More and more instances are brought to light, where people are convicted of sending donations to terrorist groups with the use of virtual currencies. There were two major cases that especially highlighted the increased role that VC and donations play in the world of terrorist financing. One of these cases occurred in France, where 29 people were arrested in an elaborate terrorist financing scheme. Dozens of people were arrested as they had bought cryptocurrency coupons worth between $11 and $165. The coupons were credited to accounts that had been opened by Jihadis, who then converted the funds into cryptocurrency. Law enforcement estimated that hundreds of thousands of euros were supplied through this network, which benefited members of al-Qaeda as well as members of the Islamic State group. In 2021, in one of its first cases, a man in the UK was sentenced to twelve years of prison after he had gathered and transferred Bitcoin to jihadist groups, which enabled ISIS militants to escape Kurd-controlled prison camps in northern Syria.

Impact on Criminal Networks

Terrorists also make use of virtual currencies in order to buy and sell goods, in order to further enhance their likelihood to prosper financially. It has been said that some terrorist groups are closely linked to drug traffickers. These links can be witnessed through many forms, such as facilitation, protection, transportation and taxation, some terrorist organizations even resort to trafficking. An example of this can be seen in the Taliban who are said to control the opium fields in Afghanistan. The sale of illegal goods and drug trafficking is assisted by cryptocurrencies, as well as the darknet, which already plays a significant role in cryptocurrency economies.

The volume of bitcoin transactions on a daily basis is incredibly vast, and if terrorists make small donations in the form of VC, it is extremely difficult for law enforcement to identify, making the chance of getting caught much lower than in more traditional settings.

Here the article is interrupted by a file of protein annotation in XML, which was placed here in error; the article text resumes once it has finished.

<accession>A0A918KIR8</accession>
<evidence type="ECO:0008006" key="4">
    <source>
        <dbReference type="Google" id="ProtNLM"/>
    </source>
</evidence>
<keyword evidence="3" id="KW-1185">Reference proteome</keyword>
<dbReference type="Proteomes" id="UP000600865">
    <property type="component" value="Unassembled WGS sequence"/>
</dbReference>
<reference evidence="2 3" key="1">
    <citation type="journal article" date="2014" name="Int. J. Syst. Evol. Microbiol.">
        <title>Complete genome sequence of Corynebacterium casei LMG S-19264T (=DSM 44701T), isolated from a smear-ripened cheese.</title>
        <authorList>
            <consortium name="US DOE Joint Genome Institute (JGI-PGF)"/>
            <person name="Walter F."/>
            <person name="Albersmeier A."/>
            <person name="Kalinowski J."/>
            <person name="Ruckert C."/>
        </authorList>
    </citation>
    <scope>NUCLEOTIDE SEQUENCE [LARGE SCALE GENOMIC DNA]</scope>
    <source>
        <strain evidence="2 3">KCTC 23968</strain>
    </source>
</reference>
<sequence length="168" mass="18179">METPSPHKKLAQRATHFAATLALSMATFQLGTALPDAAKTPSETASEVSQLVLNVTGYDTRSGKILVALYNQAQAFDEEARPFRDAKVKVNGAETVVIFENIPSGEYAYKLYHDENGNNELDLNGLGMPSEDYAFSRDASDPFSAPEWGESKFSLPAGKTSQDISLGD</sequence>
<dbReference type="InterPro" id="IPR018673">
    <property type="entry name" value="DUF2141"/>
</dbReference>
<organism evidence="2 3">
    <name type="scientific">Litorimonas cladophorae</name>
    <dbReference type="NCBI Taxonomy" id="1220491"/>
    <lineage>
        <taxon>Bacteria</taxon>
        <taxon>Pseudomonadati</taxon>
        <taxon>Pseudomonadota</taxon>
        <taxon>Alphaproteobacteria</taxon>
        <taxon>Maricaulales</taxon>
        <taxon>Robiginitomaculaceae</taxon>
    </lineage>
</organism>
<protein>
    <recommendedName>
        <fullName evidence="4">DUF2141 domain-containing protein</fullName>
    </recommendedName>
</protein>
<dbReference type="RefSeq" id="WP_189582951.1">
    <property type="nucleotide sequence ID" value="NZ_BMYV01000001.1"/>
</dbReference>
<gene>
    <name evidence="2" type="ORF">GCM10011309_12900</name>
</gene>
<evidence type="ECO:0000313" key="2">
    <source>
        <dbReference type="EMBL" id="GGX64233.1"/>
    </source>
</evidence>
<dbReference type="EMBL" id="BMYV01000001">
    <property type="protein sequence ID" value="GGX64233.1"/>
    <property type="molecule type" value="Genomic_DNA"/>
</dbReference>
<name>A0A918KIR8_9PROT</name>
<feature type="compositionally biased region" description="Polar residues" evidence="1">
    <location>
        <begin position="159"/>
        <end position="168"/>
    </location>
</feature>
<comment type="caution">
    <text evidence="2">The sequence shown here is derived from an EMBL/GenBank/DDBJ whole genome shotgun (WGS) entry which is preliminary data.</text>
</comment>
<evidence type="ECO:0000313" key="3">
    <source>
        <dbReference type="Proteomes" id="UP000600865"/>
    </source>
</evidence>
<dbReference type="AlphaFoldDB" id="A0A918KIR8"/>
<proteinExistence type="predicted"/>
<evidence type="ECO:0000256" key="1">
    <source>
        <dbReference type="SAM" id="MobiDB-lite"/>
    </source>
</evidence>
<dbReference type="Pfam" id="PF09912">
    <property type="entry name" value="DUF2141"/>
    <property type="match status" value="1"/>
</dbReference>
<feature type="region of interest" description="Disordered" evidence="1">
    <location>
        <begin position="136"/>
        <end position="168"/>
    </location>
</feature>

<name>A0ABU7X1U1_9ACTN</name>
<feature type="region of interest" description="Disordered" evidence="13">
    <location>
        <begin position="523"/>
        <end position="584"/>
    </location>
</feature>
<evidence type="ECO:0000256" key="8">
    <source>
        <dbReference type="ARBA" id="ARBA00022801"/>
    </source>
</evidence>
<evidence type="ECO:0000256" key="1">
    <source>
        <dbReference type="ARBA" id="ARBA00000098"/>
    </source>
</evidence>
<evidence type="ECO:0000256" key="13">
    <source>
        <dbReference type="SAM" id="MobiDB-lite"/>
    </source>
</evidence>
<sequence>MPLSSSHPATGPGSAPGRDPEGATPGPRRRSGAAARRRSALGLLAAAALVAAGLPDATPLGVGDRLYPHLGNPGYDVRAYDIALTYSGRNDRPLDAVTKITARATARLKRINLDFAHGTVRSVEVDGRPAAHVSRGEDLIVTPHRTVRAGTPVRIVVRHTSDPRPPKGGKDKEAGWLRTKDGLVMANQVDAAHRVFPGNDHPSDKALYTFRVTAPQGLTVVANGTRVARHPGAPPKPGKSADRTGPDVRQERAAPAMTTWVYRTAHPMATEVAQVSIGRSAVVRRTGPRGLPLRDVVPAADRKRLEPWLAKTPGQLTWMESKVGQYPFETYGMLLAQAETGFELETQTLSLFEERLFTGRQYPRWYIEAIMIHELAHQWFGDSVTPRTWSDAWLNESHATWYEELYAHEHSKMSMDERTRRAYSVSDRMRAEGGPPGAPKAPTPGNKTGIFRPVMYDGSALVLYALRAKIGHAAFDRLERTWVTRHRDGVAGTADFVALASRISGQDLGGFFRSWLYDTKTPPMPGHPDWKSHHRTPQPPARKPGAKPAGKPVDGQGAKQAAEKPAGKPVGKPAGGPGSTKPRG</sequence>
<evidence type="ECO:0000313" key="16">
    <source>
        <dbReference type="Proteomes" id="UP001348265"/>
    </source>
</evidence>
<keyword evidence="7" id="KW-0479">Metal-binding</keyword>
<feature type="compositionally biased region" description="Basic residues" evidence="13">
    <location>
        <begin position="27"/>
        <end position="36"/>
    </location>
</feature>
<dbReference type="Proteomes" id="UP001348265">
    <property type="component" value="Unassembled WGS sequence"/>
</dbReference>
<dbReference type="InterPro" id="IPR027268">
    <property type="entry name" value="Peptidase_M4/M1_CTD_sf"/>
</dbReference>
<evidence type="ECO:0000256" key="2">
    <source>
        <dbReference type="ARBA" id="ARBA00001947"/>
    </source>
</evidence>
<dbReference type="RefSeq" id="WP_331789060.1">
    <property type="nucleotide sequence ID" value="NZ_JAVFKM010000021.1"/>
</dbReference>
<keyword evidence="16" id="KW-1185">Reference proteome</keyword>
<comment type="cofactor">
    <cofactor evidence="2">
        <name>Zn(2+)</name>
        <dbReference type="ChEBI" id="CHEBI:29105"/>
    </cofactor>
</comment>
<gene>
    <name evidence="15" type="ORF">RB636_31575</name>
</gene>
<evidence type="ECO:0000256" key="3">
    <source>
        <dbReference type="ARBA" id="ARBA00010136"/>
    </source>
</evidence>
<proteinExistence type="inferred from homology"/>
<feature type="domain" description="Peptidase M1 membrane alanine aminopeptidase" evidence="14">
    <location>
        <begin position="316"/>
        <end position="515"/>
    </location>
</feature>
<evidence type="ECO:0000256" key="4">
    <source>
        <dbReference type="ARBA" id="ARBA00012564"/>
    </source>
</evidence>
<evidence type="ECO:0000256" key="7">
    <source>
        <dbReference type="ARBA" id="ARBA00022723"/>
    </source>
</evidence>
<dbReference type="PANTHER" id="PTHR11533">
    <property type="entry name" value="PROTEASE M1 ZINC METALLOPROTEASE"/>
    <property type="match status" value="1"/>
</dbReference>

Virtual currencies also allow terrorist groups to buy firearms with a decreased risk of being caught. So far, this has mainly been witnessed in lone wolf terrorists. Lone wolf terrorists tend to buy the necessary firearms on the dark web, as they lack the connections in the established physical arms market. Organized terrorists and lone wolf terrorists tend to use crypto-currencies and other financial security to obscure their funds when buying illegal goods on the dark web as well as to be able to gain a degree of control over the financial entities. Cryptocurrencies allow financial security for terrorists, as bitcoin and other altcoins tend to be irrevocable. The blockchain networks hamper any attempt to recall a verified transaction unless the recipient sends the coin back; this ensures that the chances of the terrorist being scammed are minimized.

Balancing Innovation and Regulatory Challenges

In conclusion, the potential of cryptocurrencies as a technical and financial innovation for the global economy is substantial. However, the absence of effective regulation poses a concerning risk of virtual currencies becoming a sanctuary for criminals and terrorists in their financial transactions. In the short term, it is crucial for countries to adopt the regulatory guidelines established by both the European Union and the FATF. These regulations aim to ensure transparency in virtual asset transactions and prevent the inflow of funds associated with crime and terrorism into the realm of cryptocurrencies. Failure on the part of regulators to address the need for appropriate regulations will only encourage terrorists and criminals to devise innovative methods of gathering funds and eluding law enforcement, ultimately leading to the flourishing of terrorism.